What to Do If Your Baby is Choking
Choking in Babies: How to Help & Prevent Choking
June 7, 2021

Choking in Babies: How to Help & Prevent Choking

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Choking in Babies: How to Help & Prevent Choking.
Choking in Babies: How to Help & Prevent Choking

Written Dr. Seran Kim, board-certified Emergency Physician

Choking is a terrifying prospect for parents. Unfortunately, this is not an uncommon occurrence. Every year, over 12,000 children are evaluated in the Emergency Department for choking-related episodes. And 1 child dies approximately every 5 days due to choking in the United States. But the good news is that choking is largely preventable.

Choking happens suddenly and can have devastating consequences. It occurs when a baby cannot breathe due to a foreign body blocking their trachea (airway). This then impairs oxygenation and ventilation. When a baby does not get enough air, permanent brain damage can occur in as little as four minutes.

How to prevent choking in babies

Choking rates are highest for babies younger than 1 year. The best way to ensure your baby does not have a choking episode is by avoiding choking hazards. Small objects, such as food and candy, are the most common choking hazards. However, certain feeding behaviors (such as eating while distracted) and everyday household items and toys can also cause choking.

To prevent choking in an infant, follow these steps:

  • Appropriately time the introduction of solid foods. Babies need effective motor skills to be able to swallow their food. Introducing your baby to solid foods too early can lead to infant choking. Wait until your baby is at least 4 months old to introduce pureed solid foods.
  • Avoid high-risk foods. Do not give babies (or young children) hot dogs or sausages, large chunks of meat, cheese (especially string cheese), grapes or cherries, raw vegetables or fruit chunks—unless they are cut up into small pieces. Also avoid giving babies hard foods, such as seeds (including sunflower), nuts (especially peanuts), pretzels, popcorn and hard candy, which can’t be changed to make them safe options. Don’t forget that breads or crackers with seeds or nuts, dried fruit (especially raisins) and whole kernels of cooked rice can also pose as choking hazards. Other high-risk foods include peanut butter, marshmallows, gummy bears and chewing gum.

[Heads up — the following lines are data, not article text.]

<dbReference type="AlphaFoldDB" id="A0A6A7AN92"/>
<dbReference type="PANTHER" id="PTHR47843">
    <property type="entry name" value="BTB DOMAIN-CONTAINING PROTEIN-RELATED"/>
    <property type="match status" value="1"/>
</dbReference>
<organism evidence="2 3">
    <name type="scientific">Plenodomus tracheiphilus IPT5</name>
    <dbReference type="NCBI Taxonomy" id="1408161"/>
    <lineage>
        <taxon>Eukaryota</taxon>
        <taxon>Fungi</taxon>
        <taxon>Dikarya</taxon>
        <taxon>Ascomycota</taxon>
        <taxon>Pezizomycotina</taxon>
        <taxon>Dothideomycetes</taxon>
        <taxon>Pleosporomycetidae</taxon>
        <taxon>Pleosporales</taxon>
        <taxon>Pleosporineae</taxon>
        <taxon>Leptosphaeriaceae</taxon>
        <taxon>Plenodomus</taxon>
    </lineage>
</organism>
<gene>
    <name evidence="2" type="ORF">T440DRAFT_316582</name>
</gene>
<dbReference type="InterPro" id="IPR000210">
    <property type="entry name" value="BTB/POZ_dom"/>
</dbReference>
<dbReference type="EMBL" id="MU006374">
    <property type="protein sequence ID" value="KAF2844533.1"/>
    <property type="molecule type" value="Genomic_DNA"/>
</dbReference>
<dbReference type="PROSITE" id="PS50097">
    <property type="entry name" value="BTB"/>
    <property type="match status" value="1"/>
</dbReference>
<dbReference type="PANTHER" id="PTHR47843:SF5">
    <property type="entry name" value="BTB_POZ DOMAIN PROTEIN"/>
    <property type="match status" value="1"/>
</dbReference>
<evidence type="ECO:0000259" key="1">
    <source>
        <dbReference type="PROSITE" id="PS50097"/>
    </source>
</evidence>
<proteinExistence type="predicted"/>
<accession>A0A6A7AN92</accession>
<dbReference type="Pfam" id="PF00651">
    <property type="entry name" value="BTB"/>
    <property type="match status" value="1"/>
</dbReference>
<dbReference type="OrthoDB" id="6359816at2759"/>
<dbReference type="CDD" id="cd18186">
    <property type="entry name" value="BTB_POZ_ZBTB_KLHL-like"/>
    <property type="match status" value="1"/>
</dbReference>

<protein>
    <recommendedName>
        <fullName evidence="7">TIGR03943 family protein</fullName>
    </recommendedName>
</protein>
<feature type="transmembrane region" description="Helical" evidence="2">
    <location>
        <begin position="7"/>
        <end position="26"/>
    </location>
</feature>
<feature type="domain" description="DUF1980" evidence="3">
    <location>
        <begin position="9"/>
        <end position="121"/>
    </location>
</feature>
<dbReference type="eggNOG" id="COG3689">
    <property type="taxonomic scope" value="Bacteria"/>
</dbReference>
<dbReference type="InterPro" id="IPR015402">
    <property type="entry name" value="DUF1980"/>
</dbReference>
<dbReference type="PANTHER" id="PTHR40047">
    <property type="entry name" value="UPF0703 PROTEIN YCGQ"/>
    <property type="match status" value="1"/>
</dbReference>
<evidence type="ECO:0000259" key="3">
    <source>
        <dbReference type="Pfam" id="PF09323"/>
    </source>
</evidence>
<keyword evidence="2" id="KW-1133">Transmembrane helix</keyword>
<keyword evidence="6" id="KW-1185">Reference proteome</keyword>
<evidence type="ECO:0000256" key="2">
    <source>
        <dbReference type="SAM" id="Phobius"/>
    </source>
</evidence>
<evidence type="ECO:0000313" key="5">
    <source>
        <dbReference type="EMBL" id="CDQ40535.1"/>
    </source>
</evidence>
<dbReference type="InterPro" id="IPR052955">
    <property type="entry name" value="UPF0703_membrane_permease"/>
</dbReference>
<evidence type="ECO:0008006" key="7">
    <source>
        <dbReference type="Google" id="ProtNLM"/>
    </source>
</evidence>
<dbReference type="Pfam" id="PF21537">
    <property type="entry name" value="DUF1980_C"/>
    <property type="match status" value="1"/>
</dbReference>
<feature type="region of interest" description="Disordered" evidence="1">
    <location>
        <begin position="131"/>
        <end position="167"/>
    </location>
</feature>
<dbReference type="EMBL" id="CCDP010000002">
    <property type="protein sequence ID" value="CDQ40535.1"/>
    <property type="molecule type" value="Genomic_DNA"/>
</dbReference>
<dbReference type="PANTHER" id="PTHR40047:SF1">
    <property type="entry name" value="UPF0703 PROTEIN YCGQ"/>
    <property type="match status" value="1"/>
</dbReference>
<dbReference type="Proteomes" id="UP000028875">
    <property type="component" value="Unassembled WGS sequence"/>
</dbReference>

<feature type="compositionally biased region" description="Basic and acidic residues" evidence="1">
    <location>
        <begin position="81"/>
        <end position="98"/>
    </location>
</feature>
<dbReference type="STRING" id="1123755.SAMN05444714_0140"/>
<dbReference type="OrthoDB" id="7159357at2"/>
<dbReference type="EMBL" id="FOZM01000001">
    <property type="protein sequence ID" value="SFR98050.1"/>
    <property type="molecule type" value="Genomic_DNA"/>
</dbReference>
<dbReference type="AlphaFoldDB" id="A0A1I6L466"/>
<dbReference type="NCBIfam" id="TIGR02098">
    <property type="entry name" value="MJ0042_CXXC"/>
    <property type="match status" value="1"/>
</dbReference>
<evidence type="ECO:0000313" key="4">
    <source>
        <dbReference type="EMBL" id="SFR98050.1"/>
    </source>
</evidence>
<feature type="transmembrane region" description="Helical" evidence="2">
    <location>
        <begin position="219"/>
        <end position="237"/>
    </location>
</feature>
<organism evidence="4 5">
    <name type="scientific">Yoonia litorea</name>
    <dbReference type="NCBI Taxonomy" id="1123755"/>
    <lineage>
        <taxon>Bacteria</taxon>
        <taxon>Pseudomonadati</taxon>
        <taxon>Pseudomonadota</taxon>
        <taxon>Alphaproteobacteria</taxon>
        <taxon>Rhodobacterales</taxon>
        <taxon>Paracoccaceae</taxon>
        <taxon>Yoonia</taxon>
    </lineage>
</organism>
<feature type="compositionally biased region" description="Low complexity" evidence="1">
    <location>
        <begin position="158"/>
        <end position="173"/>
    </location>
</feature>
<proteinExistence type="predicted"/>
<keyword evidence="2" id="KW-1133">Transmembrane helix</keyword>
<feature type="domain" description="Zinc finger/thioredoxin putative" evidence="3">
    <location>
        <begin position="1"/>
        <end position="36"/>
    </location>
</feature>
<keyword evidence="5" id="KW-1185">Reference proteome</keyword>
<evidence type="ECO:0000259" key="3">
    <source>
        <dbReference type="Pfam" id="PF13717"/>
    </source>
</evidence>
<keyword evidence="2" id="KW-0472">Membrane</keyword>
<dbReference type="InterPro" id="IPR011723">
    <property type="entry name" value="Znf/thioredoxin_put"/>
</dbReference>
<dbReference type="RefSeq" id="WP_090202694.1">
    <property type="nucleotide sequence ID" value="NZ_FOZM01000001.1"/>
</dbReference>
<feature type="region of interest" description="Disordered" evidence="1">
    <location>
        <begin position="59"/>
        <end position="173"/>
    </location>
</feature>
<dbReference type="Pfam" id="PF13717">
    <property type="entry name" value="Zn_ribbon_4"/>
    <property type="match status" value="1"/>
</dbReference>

• Supervise mealtime. As your baby gets older, be sure that they avoid playing, walking or running while eating. Remind your child to chew and swallow food before talking. Encourage your child to take small bites, and avoid putting large amounts of food into their mouth.
  • Carefully evaluate toys. The United States Consumer Product Safety Commission continually evaluates and monitors infant and child toys for safety. Be sure to check their website for recalls or safety notices. As a reminder, do not allow your baby or toddler to play with latex balloons or vinyl gloves, which are extremely dangerous choking hazards when deflated or broken into pieces. Also avoid encounters with small balls, marbles or toys that contain small parts or are meant for older children. Always double-check for age guidelines when purchasing toys and regularly examine toys to make sure they are in good condition.
  • Keep hazardous objects out of reach. Common household items that are seemingly innocuous can be great choking hazards. These include coins, button batteries, dice, screws, jewelry (such as earrings), holiday decorations (such as ornaments, tinsel and lights), crayons, erasers and pen caps.

What are the signs that a baby is choking?